No, if there is to be a correction of any note, it will come soaked in blood. The trickster will be remembered after, if at all. If there will be no correction, if the faithful of the old ways are too gentle, comfortable, or misled, then they will watch as their temples are occupied by strange Gods and their prayers are forbidden on pain of death. The misled will not know or care that such has happened often before and they will not be spared for their ignorance. The comfortable will soon find that comfort is by the whim and decree of the new Lords and is not assured. The gentle will not be saved for being inoffensive, they will be beaten and slain as a sacrifice for the new and hungry Gods, until they are no more and are quickly forgotten.
And who's to say that the new Gods are not in the old God's service? Exposing the weakness and corruption, not just of the powerful, but also the souls that raise their arms in supplication, but cannot find the courage to cast their own bodies to the fire.
Temples are built and then are cast down; Passion and faith presage both, few are abandoned in disinterest. Gods rise and fall, or transform; few are simply forgotten... If the old God falls, rewritten by heretics, will it be rediscovered in some unknowable future? Assuredly. Truth can be ignored, but never banished. It may not rule the land, but it will still reside where it matters most.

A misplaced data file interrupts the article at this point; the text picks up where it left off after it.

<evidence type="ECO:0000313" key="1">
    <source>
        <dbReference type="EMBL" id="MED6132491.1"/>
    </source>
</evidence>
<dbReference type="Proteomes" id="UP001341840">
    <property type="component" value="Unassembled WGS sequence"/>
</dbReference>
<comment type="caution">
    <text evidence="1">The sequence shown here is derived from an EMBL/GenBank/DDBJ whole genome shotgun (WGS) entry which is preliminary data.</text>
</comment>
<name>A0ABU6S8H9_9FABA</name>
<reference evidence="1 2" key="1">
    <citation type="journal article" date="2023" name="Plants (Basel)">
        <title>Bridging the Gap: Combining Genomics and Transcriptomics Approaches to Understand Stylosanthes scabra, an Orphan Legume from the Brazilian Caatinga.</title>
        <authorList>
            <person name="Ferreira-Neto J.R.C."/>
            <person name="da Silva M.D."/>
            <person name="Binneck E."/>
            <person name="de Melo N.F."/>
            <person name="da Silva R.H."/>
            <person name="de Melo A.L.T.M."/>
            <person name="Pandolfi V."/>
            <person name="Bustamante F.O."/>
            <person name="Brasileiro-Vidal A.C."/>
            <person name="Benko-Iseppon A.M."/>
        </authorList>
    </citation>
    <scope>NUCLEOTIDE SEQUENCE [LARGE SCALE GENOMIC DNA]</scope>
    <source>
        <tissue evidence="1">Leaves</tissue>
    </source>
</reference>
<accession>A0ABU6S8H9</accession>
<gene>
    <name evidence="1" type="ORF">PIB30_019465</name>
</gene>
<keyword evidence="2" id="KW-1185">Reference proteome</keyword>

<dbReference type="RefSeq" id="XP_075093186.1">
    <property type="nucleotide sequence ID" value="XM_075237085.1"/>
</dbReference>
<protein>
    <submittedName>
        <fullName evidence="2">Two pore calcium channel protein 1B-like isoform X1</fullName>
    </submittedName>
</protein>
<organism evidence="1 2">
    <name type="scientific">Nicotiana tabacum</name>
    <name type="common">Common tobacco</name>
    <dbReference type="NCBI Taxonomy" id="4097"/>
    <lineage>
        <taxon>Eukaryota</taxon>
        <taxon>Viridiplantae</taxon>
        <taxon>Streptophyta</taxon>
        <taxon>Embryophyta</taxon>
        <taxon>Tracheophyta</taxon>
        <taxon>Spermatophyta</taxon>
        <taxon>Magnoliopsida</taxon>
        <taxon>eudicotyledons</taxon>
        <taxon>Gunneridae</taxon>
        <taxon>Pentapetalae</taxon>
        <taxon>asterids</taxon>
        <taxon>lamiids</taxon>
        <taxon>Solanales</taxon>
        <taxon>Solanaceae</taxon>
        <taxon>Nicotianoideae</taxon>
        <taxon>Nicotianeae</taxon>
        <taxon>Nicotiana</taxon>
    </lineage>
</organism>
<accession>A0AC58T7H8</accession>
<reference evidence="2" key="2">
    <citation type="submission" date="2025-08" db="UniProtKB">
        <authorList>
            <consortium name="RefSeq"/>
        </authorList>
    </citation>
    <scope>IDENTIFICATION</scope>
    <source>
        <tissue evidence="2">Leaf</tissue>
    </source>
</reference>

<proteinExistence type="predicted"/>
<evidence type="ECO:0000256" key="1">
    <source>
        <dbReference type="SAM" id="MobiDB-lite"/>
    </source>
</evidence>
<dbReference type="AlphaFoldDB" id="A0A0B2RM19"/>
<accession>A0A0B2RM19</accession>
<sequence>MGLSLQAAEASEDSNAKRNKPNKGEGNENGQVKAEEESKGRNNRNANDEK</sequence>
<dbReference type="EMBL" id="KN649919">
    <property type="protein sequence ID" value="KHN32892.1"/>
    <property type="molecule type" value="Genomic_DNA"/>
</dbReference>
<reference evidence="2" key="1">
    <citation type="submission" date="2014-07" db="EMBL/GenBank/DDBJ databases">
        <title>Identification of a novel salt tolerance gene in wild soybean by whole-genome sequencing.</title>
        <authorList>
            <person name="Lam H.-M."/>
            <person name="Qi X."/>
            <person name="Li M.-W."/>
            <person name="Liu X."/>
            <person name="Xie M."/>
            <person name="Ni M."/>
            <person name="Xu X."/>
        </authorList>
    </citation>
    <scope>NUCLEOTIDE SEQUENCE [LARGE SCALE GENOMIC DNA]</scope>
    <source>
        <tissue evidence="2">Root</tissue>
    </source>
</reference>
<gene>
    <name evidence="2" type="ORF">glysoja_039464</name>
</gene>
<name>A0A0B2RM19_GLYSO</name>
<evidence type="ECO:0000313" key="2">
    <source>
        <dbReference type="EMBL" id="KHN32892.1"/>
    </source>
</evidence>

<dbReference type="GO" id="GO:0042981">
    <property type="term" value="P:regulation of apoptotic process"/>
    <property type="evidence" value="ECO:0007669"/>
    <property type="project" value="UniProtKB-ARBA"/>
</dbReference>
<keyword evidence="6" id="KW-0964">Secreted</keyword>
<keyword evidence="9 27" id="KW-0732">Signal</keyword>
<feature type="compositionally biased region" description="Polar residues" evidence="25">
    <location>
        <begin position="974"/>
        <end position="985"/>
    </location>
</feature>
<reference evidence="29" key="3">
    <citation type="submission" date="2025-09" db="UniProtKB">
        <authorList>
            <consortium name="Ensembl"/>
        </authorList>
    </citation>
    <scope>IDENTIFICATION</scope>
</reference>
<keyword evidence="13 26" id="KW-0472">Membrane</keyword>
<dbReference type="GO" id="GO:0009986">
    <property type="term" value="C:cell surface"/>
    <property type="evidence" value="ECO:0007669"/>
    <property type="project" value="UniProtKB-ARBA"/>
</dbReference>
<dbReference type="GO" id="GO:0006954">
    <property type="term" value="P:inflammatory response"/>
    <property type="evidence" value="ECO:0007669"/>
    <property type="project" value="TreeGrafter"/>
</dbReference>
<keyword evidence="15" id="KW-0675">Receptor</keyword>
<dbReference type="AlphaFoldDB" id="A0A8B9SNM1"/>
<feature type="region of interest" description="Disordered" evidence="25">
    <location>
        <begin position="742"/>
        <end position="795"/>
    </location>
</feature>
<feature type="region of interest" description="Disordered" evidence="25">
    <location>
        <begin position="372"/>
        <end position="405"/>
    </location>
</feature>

Wow!! Well said.Delete
"Oh, give me a home where the buffalo roamReplyDelete
Where the deer and the antelope play
Where seldom is heard a discouraging word
And the skies are not cloudy all day"
I must disagree about "the sacred eat of places". God transcends all things, including America and it's laws. The Capitol building is not where God dwells and is not sacred. I think God reigns in the hearts of men, not from the buildings of men.ReplyDelete
So Capitol Hill (and by extension DC) has replaced Jerusalem as the navel of the world?ReplyDelete